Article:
How Lady Xi Shi Saved the Kingdom

Art by Xiang Weiren (项维仁, 1947-). Brush watercolor on silk.

A battle rages, clashes echo in the palace. Ministers shout and scuttle, weeping louder than the wounded. Reports of losses fill the king’s ear.

Where, he asks himself, did it all go wrong? Where was the fruit of decades of empire building? And the enemy? A mere vassal state that had been ground to its knees long ago. Was this the end?

This is the story of a special lady, crowned one of the Four Great Beauties of Chinese history, whose looks, talents, and sacrifice won her a seat in China’s heroic hall of fame. But, to tell the tale of this timeless beauty, we must begin with an ugly feud.

Battle of the Sons

Near the start of the Warring States period, in the early 5th century, the state of Wu rose to the military forefront. In its thirst for power, the Wu army turned on its neighbor, the state of Yue.

The king of Yue had recently died, leaving his young son, Goujian on the throne. While the entire state of Yue was in mourning, the Wu king launched a surprise attack. Goujian, inexperienced and hopelessly outmatched, engaged nonetheless. Miraculously, he was able to execute a maneuver that left the Wu king exposed. As the king died of his wounds, the Wu army retreated.

The son of the fallen king was called Fu Chai, and his father’s death sat heavily on his heart. As he built up his nation’s army, he had his generals and ministers remind him daily that Goujian’s troops had killed his father. Bitter and vengeful, Fu Chai attacked Yue two years later and backed Goujian into a corner. Goujian chose surrender over annihilation, and harsh terms were agreed upon. Yue became a vassal state of Wu. 

The once-esteemed king Goujian was now a slave, along with his queen as well as his top minister, Fan Li. The trio toiled in the stables, laboring in full view of the commoners.

Goujian and the Gallbladder

Despite all, Goujian never complained. Neither he, his wife, nor his minister ever breathed a word of protest. The three stayed quiet and acted subservient, and after long years of suffering, slowly earned the trust of King Fu Chai. The King was absolutely convinced that Goujian and the whole state of Yue were under his thumb.

But Goujian was no pushover, he simply played the long game and eventually earned enough trust that Fu Chai gave him back his freedom. In his heart, though, he was only biding his time for payback.

To keep the memory of his humiliation fresh, Goujian rose each morning to lick a bitter gallbladder that he hung above his bed. Goujian kept up the obedient facade, trading with the Wu and sending over resources and beautiful women.

Meanwhile he had his Yue people covertly prepare for war.

Illustration by Pan, Feiying, published 1960-1970, Hong Kong

The Secret Weapon

Outside the capital of Yue lived a young lady, later to be known as Xi Shi. Though a simple village girl, she possessed charm to rival a noble and the looks to outshine them all.

It took Fan Li, Goujian’s trusted minister, three years to train Xi Shi into a perfect palace lady. She became a skilled musician, entrancing dancer, and a tough opponent in chess. Her knowledge was vast and she was a good hand at both painting and calligraphy. Her village etiquette became palace manners and her looks became dazzling grace. Her training was complete.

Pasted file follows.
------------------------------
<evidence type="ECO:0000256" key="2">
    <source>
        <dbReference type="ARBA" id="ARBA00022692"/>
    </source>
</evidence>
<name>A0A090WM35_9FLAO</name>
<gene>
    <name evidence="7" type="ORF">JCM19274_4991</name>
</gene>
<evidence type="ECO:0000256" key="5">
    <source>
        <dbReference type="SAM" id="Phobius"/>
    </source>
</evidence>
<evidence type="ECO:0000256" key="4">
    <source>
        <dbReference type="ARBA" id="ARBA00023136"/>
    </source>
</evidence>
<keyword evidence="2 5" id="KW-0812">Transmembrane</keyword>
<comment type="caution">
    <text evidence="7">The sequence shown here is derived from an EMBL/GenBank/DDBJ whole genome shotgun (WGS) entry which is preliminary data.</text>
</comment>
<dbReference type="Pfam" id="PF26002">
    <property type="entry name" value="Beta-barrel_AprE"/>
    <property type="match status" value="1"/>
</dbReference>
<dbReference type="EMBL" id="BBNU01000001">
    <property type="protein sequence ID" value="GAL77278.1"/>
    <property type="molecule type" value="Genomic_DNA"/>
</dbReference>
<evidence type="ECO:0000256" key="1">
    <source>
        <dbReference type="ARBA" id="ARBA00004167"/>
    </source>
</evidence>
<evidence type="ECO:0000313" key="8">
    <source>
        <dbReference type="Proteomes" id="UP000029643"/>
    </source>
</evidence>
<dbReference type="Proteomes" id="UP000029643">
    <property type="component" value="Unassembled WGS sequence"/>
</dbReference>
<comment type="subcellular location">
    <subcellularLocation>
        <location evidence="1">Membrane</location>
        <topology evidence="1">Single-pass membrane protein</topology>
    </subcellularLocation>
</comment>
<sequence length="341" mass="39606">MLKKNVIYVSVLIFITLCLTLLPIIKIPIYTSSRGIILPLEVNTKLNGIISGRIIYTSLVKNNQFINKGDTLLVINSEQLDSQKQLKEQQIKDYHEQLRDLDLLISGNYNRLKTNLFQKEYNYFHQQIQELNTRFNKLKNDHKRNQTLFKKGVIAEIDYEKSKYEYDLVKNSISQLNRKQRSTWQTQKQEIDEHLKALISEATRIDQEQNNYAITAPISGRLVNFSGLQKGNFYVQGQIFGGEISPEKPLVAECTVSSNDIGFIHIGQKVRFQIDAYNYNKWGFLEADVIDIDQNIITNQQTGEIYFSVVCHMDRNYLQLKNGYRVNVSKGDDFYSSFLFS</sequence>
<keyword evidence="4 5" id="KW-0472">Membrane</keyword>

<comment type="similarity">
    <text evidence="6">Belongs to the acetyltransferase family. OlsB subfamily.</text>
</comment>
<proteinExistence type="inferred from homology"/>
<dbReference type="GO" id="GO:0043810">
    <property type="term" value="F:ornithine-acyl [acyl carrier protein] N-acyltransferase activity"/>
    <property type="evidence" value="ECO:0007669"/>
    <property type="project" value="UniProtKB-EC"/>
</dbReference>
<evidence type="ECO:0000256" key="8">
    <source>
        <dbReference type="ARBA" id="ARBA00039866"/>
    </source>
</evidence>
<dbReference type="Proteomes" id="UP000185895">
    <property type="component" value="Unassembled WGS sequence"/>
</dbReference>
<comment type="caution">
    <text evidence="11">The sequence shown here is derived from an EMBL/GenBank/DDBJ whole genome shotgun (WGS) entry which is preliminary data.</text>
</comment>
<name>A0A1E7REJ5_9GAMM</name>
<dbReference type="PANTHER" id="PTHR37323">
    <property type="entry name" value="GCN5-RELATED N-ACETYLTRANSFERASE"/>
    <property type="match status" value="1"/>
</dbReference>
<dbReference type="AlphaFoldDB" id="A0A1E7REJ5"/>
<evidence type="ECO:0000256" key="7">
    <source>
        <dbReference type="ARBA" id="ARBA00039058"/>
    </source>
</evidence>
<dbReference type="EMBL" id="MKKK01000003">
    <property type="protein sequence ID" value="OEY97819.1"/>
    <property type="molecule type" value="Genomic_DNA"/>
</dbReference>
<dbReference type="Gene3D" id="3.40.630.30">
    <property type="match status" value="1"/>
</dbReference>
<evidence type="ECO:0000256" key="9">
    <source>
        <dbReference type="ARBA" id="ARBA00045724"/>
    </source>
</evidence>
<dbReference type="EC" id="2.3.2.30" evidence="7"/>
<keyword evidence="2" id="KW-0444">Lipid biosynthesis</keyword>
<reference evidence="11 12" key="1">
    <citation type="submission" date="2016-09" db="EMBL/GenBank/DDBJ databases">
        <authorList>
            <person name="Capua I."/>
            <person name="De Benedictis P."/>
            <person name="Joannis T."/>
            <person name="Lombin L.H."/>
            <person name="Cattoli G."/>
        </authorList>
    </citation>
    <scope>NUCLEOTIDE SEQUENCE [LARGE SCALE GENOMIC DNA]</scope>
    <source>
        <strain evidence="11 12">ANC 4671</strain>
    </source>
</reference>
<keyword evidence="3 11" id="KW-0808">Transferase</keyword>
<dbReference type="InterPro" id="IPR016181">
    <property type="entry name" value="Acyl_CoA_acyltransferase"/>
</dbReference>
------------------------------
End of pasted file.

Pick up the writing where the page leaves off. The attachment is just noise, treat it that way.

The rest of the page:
Goujian sent Xi Shi over to Fu Chai, the king of Wu, to serve as a concubine. Our heroine had only to show her face and the king was enraptured. To please her, Fu Chai spent his country’s fortune on the construction of palaces, gardens, and an artificial lake. He forgot about matters of the state and spent his days by her side. Xi Shi did her best to distract him from matters of import and kept her cover well.

Illustration by Pan, Feiying, published 1960-1970, Hong Kong

But she wasn’t the only one. Remember, the Yue state had sent out beautiful ladies to other officials, and they all followed their king’s lead. The whole lot of Wu statesmen were busy in the company of these ladies and paid little heed to state affairs. They spent vast sums on entertainment and slowly weakened the state. After several years, Wu was but a shadow of its former might.

Xi Shi did more than just occupy the king’s time. She also sent intelligence back home, supplying information crucial to the eventual strike.

The day had finally come. Wu was weak and poor, and, seizing an opening, Goujian ordered an attack. The mighty kingdom of Wu fell with little resistance.

Happily Ever After?

As for what happened to Xi Shi after the fall of Wu, history is rather reticent on that point.

Illustration by Pan, Feiying, published 1960-1970, Hong Kong

We do know that Fu Chai killed himself in humiliation. Some say that Xi Shi’s love for Fu Chai was real and that, her mission complete, she decided to take her own life as well. Others speculate that she fled Yue with her real lover, Goujian’s minister, Fan Li. We would like to think that the two of them lived a happy and peaceful life together, evidence suggesting that Fan Li used his smarts to become a wealthy merchant and raise a lovely family. 

But whatever her end, we admire her no less, for her beauty, for her brains, and for her contributions to China’s colorful history.

Her story is brought to life on stage in Shen Yun 2024’s The Story of Lady Xi Shi.


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